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I, when a boy, have heard my father say this. When Quintus Metellus, the son of Lucius, was prosecuted for extortion and peculation, he, that man to whom the safety of his country was dearer than the sight of it, who had rather abandon his city than his opinion; when he, I say, was before the court, and when his account-books were being carried round to the judges that they might see the entry of one item, I have heard that there was not one judge among them Roman knights, most excellent men as they were, who did not avert his eyes, and turn himself altogether away, lest any one of them should appear for a moment to have doubted whether what such a man had entered in his public accounts was true or false. And shall we open the question of the legality of a decree of Cnaeus Pompeius, pronounced in accordance with the vote of the senate? Shall we compare it with the words of the laws? with the treaties? Shall we scrutinise everything with the most unfriendly minuteness?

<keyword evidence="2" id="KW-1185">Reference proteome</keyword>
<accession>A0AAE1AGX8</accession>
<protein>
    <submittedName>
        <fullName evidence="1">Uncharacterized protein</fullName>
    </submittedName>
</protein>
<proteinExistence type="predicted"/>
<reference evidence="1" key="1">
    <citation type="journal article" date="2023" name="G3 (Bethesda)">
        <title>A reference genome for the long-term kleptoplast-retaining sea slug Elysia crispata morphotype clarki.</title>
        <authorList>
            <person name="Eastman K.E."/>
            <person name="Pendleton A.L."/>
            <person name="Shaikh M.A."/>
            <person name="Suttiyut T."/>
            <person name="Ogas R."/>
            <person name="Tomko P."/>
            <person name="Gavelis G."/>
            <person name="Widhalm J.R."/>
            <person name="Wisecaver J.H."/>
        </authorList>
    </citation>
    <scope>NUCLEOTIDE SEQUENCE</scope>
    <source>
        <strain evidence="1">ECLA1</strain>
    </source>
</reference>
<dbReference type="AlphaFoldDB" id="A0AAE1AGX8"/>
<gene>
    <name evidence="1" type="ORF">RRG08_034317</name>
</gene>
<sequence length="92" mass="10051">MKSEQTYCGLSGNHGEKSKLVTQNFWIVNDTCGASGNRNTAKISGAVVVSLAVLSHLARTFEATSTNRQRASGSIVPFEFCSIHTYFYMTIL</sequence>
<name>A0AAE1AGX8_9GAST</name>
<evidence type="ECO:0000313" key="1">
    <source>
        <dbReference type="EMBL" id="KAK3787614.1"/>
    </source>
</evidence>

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    • A Dictionary of Greek and Roman Antiquities (1890), INTERPRES
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